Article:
It does not apply to the workers in those businesses or services, but it is recommended you keep track of when your workers are present and what locations they work at.
This expands on the Alert Level 3 record keeping requirements that applied only to those businesses that could operate at that Alert Level.
What does this mean for the sport and recreation sector?
For the sport and recreation sector, this will apply to:
• Indoor facilities where sport and recreation occur e.g. recreation centres, swimming pools
• Indoor exercise facilities e.g. gyms, yoga studios
• Sport and recreation clubrooms
• Commercial and ticketed sport and recreation events
In all other places where people gather, it is encouraged but not mandatory to provide record keeping. For example, changing rooms.
If you are in doubt, it is recommended you provide record keeping.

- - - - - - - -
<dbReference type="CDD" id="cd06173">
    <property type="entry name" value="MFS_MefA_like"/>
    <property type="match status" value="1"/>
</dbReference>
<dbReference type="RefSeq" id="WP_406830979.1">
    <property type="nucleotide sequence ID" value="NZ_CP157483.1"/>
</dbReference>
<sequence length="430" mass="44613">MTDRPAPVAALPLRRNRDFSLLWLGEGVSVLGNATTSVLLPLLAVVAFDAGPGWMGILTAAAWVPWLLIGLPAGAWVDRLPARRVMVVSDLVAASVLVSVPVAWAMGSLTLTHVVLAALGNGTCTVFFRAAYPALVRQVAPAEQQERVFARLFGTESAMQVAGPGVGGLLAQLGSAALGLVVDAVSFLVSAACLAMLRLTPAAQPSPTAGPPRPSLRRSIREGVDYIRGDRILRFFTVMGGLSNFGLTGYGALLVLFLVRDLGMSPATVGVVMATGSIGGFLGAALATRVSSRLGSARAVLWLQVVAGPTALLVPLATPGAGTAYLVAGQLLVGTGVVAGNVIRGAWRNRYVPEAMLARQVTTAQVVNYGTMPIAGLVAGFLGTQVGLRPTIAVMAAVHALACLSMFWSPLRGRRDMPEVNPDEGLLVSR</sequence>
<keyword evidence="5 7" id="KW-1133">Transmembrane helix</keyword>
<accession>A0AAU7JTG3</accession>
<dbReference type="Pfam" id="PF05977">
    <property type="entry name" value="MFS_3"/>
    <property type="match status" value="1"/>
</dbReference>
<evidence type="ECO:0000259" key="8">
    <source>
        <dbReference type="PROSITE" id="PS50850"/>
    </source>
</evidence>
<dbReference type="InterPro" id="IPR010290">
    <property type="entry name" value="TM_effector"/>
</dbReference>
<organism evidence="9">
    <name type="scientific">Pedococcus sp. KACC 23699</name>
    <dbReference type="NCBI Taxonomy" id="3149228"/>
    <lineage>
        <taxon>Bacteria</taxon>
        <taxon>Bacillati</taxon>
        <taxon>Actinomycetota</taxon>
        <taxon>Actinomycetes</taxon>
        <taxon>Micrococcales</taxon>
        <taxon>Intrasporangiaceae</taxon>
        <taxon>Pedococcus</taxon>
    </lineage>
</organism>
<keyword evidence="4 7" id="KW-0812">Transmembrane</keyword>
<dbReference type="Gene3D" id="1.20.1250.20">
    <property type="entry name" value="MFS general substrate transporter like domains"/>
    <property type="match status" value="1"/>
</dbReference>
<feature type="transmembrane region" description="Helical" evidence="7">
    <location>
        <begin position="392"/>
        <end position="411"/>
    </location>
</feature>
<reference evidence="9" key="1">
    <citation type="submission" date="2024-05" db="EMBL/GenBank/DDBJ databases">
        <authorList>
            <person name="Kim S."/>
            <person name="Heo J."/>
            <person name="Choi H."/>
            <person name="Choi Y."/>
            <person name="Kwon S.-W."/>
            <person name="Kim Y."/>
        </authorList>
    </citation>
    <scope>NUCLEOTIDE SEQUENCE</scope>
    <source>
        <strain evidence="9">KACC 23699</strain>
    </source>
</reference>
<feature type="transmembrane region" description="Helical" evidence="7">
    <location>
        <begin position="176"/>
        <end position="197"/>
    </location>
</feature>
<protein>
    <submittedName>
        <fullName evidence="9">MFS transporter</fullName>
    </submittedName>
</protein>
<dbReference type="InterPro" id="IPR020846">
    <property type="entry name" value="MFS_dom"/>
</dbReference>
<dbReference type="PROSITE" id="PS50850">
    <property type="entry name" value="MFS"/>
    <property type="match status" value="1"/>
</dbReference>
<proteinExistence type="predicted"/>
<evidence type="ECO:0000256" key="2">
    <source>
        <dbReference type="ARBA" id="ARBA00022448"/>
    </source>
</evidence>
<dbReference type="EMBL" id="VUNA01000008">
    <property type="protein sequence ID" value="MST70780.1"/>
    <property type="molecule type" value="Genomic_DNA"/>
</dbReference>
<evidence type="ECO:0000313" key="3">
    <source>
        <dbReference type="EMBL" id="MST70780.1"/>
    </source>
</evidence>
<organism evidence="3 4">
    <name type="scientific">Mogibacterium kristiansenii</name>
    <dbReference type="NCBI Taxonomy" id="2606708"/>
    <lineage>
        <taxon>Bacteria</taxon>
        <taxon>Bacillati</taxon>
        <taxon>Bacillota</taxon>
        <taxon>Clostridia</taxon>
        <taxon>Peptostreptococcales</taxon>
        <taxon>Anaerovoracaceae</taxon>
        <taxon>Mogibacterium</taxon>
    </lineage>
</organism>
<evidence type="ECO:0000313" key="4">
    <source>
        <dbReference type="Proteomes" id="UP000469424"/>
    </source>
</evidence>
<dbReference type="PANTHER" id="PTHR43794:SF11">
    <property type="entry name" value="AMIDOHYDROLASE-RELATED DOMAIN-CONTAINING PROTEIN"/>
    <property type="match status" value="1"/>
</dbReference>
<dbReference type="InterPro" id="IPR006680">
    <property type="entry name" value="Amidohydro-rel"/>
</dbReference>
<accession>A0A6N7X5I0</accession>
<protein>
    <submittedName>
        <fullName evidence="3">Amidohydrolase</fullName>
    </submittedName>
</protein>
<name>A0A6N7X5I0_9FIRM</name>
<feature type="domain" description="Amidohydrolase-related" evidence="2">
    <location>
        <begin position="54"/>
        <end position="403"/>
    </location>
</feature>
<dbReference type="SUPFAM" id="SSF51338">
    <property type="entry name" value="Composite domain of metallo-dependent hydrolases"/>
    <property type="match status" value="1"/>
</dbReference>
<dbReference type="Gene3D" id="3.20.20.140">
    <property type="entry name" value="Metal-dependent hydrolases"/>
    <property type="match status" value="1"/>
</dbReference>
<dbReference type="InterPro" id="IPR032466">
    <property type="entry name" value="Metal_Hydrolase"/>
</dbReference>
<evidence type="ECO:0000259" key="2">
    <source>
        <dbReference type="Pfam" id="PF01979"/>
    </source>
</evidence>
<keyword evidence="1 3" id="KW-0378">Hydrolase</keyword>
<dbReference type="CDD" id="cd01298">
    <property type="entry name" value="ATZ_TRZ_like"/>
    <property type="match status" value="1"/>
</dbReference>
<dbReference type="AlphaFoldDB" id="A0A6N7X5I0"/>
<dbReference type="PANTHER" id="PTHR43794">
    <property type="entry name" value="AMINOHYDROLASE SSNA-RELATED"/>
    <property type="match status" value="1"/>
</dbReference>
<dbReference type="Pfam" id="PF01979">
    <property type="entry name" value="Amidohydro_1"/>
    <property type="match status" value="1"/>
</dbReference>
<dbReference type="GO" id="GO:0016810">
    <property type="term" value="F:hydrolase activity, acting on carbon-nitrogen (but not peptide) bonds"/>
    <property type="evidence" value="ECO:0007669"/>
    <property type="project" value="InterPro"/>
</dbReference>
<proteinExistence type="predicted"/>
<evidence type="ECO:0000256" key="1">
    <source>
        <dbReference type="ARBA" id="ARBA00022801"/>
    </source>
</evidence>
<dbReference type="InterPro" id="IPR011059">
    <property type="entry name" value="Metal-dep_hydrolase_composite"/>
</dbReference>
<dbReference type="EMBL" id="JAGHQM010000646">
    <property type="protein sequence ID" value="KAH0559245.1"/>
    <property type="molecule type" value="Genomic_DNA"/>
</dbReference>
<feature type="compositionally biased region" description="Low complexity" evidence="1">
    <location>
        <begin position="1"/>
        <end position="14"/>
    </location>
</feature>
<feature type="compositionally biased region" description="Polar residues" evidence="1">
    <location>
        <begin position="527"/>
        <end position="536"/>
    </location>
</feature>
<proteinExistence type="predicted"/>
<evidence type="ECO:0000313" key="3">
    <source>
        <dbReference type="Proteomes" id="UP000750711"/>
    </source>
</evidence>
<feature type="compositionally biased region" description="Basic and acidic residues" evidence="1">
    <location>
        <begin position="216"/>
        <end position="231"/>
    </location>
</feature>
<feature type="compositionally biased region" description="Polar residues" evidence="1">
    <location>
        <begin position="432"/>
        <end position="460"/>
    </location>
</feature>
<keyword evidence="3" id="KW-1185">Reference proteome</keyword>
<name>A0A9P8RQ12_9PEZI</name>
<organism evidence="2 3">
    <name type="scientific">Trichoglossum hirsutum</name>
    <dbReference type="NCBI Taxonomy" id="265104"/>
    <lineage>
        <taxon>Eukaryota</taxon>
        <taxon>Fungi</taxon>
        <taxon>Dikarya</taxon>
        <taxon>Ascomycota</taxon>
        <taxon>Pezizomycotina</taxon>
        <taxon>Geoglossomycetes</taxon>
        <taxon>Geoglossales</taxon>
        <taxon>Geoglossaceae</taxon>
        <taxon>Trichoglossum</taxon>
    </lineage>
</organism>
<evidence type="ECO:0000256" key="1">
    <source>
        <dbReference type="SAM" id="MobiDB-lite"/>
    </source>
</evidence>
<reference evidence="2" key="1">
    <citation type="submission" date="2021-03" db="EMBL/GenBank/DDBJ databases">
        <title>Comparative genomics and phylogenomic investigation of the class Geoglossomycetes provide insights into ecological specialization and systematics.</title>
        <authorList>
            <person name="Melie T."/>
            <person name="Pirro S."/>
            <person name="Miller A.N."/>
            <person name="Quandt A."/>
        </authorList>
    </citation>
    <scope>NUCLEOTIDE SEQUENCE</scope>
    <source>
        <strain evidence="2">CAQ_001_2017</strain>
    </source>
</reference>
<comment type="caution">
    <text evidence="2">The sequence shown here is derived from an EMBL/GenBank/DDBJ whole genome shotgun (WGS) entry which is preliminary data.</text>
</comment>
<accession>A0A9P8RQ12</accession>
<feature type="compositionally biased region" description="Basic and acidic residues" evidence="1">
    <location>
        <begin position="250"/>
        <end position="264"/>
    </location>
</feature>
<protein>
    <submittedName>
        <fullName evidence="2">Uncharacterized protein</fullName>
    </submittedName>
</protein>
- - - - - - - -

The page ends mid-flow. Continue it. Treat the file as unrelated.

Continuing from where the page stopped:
Resources for businesses and organisations
There are new resources including posters and three new ‘record keeping box’ templates in different sizes, and new record keeping slips and a sticker for custom boxes. They can be found here.
What do you need to do to be compliant with the requirement?
You will be responsible having systems and processes in place to enable, so far as is reasonably practicable, people scan in using the COVID-19 tracer app, or manually record their visit.
What is reasonably practicable will differ between businesses. Workplaces (and public transport services) will continue to be required by law to display QR codes. Alternative systems to make a record will also now be required where record keeping is mandatory. For example, a manual register for those who are not able to scan and/or your business or service’s booking system.